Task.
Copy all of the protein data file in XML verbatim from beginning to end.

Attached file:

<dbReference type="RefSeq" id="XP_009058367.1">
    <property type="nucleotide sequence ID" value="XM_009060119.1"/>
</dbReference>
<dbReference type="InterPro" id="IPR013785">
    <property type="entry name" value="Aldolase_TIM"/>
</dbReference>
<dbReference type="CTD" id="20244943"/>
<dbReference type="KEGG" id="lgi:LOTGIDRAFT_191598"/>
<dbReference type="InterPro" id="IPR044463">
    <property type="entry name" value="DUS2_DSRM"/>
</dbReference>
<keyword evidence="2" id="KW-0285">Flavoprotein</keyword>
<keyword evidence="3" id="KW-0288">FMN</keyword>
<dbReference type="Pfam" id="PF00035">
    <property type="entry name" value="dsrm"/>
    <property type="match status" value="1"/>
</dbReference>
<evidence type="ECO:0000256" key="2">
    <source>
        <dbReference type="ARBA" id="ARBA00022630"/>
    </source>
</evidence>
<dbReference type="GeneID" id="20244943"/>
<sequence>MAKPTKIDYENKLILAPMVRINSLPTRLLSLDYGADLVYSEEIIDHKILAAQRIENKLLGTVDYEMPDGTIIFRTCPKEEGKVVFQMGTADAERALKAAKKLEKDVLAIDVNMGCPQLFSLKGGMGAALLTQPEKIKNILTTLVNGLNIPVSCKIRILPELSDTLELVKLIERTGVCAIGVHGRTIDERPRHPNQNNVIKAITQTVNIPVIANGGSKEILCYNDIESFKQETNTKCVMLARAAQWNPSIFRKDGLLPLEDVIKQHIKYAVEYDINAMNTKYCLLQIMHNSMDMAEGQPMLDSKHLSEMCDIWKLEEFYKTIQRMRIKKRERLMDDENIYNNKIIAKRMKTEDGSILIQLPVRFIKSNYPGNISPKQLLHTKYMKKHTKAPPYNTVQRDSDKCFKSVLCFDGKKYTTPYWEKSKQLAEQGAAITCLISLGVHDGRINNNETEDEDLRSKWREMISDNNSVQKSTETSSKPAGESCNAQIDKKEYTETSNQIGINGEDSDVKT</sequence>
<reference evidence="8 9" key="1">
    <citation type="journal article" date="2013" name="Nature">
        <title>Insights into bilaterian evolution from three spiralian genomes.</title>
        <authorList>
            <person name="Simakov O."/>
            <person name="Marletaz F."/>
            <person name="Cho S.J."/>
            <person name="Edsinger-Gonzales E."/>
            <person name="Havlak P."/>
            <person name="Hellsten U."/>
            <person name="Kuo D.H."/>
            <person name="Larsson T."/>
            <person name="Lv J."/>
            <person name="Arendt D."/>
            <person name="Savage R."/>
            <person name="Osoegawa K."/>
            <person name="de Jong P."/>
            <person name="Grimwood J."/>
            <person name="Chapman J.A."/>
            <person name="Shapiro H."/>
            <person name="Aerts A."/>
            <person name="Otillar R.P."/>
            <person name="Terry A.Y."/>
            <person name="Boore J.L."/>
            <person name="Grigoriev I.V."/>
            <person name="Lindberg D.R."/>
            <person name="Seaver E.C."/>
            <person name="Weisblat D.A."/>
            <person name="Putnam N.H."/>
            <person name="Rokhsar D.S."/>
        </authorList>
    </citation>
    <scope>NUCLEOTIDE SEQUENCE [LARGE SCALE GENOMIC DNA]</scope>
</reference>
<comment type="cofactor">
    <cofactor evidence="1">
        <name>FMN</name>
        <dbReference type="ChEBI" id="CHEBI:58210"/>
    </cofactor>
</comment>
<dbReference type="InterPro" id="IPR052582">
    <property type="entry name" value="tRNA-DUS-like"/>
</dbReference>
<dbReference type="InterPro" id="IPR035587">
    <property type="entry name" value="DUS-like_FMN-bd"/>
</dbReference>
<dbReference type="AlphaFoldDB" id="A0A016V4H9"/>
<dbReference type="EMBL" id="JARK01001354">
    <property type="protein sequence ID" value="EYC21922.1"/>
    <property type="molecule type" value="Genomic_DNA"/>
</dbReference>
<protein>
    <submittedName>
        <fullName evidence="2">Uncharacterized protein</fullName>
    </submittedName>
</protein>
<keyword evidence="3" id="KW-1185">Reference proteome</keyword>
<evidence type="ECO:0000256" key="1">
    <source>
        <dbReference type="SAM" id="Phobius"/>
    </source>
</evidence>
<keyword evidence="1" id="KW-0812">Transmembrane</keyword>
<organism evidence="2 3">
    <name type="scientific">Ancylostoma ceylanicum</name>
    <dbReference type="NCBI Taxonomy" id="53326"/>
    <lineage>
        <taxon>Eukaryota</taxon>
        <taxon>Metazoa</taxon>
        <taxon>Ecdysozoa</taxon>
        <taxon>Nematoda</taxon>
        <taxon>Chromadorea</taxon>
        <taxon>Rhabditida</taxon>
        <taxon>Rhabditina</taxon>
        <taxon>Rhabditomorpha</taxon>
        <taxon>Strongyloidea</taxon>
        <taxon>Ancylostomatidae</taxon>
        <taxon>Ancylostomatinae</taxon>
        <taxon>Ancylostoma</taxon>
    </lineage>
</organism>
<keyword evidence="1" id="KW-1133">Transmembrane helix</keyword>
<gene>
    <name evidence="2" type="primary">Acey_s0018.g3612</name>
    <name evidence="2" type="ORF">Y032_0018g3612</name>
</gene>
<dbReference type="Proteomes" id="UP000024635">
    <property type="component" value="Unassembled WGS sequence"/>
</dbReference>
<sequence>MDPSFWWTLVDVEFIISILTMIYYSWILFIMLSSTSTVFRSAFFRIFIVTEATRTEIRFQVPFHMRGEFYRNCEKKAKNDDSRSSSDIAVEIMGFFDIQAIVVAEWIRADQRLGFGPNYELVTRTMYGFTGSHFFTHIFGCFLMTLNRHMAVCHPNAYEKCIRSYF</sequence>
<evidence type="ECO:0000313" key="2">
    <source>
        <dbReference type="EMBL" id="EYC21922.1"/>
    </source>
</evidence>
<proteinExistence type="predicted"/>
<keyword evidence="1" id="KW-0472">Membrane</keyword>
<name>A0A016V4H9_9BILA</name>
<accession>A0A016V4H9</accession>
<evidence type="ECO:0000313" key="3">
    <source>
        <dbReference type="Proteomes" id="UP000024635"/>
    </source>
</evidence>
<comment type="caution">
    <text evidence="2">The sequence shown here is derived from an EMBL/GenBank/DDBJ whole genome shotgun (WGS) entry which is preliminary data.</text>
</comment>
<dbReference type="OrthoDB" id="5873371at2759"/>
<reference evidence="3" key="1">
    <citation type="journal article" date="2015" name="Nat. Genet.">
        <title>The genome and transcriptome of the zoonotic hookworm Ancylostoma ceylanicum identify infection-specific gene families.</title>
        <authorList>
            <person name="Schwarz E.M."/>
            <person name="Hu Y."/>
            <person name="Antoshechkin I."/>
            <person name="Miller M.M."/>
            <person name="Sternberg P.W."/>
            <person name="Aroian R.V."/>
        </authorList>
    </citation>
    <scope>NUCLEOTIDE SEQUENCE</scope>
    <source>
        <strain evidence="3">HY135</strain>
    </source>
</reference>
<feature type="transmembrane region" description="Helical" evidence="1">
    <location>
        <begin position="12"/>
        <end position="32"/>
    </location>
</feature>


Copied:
<dbReference type="RefSeq" id="XP_009058367.1">
    <property type="nucleotide sequence ID" value="XM_009060119.1"/>
</dbReference>
<dbReference type="InterPro" id="IPR013785">
    <property type="entry name" value="Aldolase_TIM"/>
</dbReference>
<dbReference type="CTD" id="20244943"/>
<dbReference type="KEGG" id="lgi:LOTGIDRAFT_191598"/>
<dbReference type="InterPro" id="IPR044463">
    <property type="entry name" value="DUS2_DSRM"/>
</dbReference>
<keyword evidence="2" id="KW-0285">Flavoprotein</keyword>
<keyword evidence="3" id="KW-0288">FMN</keyword>
<dbReference type="Pfam" id="PF00035">
    <property type="entry name" value="dsrm"/>
    <property type="match status" value="1"/>
</dbReference>
<evidence type="ECO:0000256" key="2">
    <source>
        <dbReference type="ARBA" id="ARBA00022630"/>
    </source>
</evidence>
<dbReference type="GeneID" id="20244943"/>
<sequence>MAKPTKIDYENKLILAPMVRINSLPTRLLSLDYGADLVYSEEIIDHKILAAQRIENKLLGTVDYEMPDGTIIFRTCPKEEGKVVFQMGTADAERALKAAKKLEKDVLAIDVNMGCPQLFSLKGGMGAALLTQPEKIKNILTTLVNGLNIPVSCKIRILPELSDTLELVKLIERTGVCAIGVHGRTIDERPRHPNQNNVIKAITQTVNIPVIANGGSKEILCYNDIESFKQETNTKCVMLARAAQWNPSIFRKDGLLPLEDVIKQHIKYAVEYDINAMNTKYCLLQIMHNSMDMAEGQPMLDSKHLSEMCDIWKLEEFYKTIQRMRIKKRERLMDDENIYNNKIIAKRMKTEDGSILIQLPVRFIKSNYPGNISPKQLLHTKYMKKHTKAPPYNTVQRDSDKCFKSVLCFDGKKYTTPYWEKSKQLAEQGAAITCLISLGVHDGRINNNETEDEDLRSKWREMISDNNSVQKSTETSSKPAGESCNAQIDKKEYTETSNQIGINGEDSDVKT</sequence>
<reference evidence="8 9" key="1">
    <citation type="journal article" date="2013" name="Nature">
        <title>Insights into bilaterian evolution from three spiralian genomes.</title>
        <authorList>
            <person name="Simakov O."/>
            <person name="Marletaz F."/>
            <person name="Cho S.J."/>
            <person name="Edsinger-Gonzales E."/>
            <person name="Havlak P."/>
            <person name="Hellsten U."/>
            <person name="Kuo D.H."/>
            <person name="Larsson T."/>
            <person name="Lv J."/>
            <person name="Arendt D."/>
            <person name="Savage R."/>
            <person name="Osoegawa K."/>
            <person name="de Jong P."/>
            <person name="Grimwood J."/>
            <person name="Chapman J.A."/>
            <person name="Shapiro H."/>
            <person name="Aerts A."/>
            <person name="Otillar R.P."/>
            <person name="Terry A.Y."/>
            <person name="Boore J.L."/>
            <person name="Grigoriev I.V."/>
            <person name="Lindberg D.R."/>
            <person name="Seaver E.C."/>
            <person name="Weisblat D.A."/>
            <person name="Putnam N.H."/>
            <person name="Rokhsar D.S."/>
        </authorList>
    </citation>
    <scope>NUCLEOTIDE SEQUENCE [LARGE SCALE GENOMIC DNA]</scope>
</reference>
<comment type="cofactor">
    <cofactor evidence="1">
        <name>FMN</name>
        <dbReference type="ChEBI" id="CHEBI:58210"/>
    </cofactor>
</comment>
<dbReference type="InterPro" id="IPR052582">
    <property type="entry name" value="tRNA-DUS-like"/>
</dbReference>
<dbReference type="InterPro" id="IPR035587">
    <property type="entry name" value="DUS-like_FMN-bd"/>
</dbReference>
<dbReference type="AlphaFoldDB" id="A0A016V4H9"/>
<dbReference type="EMBL" id="JARK01001354">
    <property type="protein sequence ID" value="EYC21922.1"/>
    <property type="molecule type" value="Genomic_DNA"/>
</dbReference>
<protein>
    <submittedName>
        <fullName evidence="2">Uncharacterized protein</fullName>
    </submittedName>
</protein>
<keyword evidence="3" id="KW-1185">Reference proteome</keyword>
<evidence type="ECO:0000256" key="1">
    <source>
        <dbReference type="SAM" id="Phobius"/>
    </source>
</evidence>
<keyword evidence="1" id="KW-0812">Transmembrane</keyword>
<organism evidence="2 3">
    <name type="scientific">Ancylostoma ceylanicum</name>
    <dbReference type="NCBI Taxonomy" id="53326"/>
    <lineage>
        <taxon>Eukaryota</taxon>
        <taxon>Metazoa</taxon>
        <taxon>Ecdysozoa</taxon>
        <taxon>Nematoda</taxon>
        <taxon>Chromadorea</taxon>
        <taxon>Rhabditida</taxon>
        <taxon>Rhabditina</taxon>
        <taxon>Rhabditomorpha</taxon>
        <taxon>Strongyloidea</taxon>
        <taxon>Ancylostomatidae</taxon>
        <taxon>Ancylostomatinae</taxon>
        <taxon>Ancylostoma</taxon>
    </lineage>
</organism>
<keyword evidence="1" id="KW-1133">Transmembrane helix</keyword>
<gene>
    <name evidence="2" type="primary">Acey_s0018.g3612</name>
    <name evidence="2" type="ORF">Y032_0018g3612</name>
</gene>
<dbReference type="Proteomes" id="UP000024635">
    <property type="component" value="Unassembled WGS sequence"/>
</dbReference>
<sequence>MDPSFWWTLVDVEFIISILTMIYYSWILFIMLSSTSTVFRSAFFRIFIVTEATRTEIRFQVPFHMRGEFYRNCEKKAKNDDSRSSSDIAVEIMGFFDIQAIVVAEWIRADQRLGFGPNYELVTRTMYGFTGSHFFTHIFGCFLMTLNRHMAVCHPNAYEKCIRSYF</sequence>
<evidence type="ECO:0000313" key="2">
    <source>
        <dbReference type="EMBL" id="EYC21922.1"/>
    </source>
</evidence>
<proteinExistence type="predicted"/>
<keyword evidence="1" id="KW-0472">Membrane</keyword>
<name>A0A016V4H9_9BILA</name>
<accession>A0A016V4H9</accession>
<evidence type="ECO:0000313" key="3">
    <source>
        <dbReference type="Proteomes" id="UP000024635"/>
    </source>
</evidence>
<comment type="caution">
    <text evidence="2">The sequence shown here is derived from an EMBL/GenBank/DDBJ whole genome shotgun (WGS) entry which is preliminary data.</text>
</comment>
<dbReference type="OrthoDB" id="5873371at2759"/>
<reference evidence="3" key="1">
    <citation type="journal article" date="2015" name="Nat. Genet.">
        <title>The genome and transcriptome of the zoonotic hookworm Ancylostoma ceylanicum identify infection-specific gene families.</title>
        <authorList>
            <person name="Schwarz E.M."/>
            <person name="Hu Y."/>
            <person name="Antoshechkin I."/>
            <person name="Miller M.M."/>
            <person name="Sternberg P.W."/>
            <person name="Aroian R.V."/>
        </authorList>
    </citation>
    <scope>NUCLEOTIDE SEQUENCE</scope>
    <source>
        <strain evidence="3">HY135</strain>
    </source>
</reference>
<feature type="transmembrane region" description="Helical" evidence="1">
    <location>
        <begin position="12"/>
        <end position="32"/>
    </location>
</feature>